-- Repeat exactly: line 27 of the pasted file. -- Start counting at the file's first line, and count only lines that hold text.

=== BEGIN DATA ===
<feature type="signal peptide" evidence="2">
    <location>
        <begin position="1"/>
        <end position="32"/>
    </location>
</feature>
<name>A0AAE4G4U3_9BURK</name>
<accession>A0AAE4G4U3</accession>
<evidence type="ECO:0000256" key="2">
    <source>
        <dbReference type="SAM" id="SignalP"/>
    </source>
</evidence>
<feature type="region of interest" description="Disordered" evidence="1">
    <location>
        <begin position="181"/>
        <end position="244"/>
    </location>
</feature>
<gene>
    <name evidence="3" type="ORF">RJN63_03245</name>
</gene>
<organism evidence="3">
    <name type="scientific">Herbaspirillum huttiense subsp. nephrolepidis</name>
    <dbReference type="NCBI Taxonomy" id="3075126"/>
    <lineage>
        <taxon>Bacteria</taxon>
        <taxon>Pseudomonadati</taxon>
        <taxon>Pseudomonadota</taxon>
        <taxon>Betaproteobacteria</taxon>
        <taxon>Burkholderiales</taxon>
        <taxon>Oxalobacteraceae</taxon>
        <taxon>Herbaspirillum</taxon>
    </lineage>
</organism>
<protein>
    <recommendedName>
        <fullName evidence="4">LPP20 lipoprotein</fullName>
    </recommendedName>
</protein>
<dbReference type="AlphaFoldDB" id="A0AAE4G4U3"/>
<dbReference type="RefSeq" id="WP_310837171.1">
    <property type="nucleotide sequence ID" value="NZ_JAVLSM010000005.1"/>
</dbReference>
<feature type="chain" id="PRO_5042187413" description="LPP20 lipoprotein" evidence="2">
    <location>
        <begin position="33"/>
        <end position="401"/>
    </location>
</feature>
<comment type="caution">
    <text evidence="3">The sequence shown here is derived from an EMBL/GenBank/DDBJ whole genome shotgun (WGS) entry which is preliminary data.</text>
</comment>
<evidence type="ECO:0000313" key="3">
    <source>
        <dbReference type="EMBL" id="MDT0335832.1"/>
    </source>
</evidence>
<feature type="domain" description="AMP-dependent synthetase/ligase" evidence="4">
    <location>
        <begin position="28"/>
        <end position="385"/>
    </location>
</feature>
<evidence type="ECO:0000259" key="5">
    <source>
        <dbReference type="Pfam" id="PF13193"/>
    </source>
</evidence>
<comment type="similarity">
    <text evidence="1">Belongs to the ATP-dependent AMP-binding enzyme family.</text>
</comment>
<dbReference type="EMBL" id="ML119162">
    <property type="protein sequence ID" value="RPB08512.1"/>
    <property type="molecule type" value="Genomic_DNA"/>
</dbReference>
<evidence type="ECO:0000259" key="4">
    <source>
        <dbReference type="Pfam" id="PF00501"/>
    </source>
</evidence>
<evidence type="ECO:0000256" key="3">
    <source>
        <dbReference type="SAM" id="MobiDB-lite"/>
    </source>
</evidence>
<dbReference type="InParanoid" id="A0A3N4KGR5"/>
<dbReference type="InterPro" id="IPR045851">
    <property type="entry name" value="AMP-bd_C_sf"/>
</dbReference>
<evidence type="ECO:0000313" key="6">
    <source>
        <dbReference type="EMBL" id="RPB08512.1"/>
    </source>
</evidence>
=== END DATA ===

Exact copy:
        <taxon>Bacteria</taxon>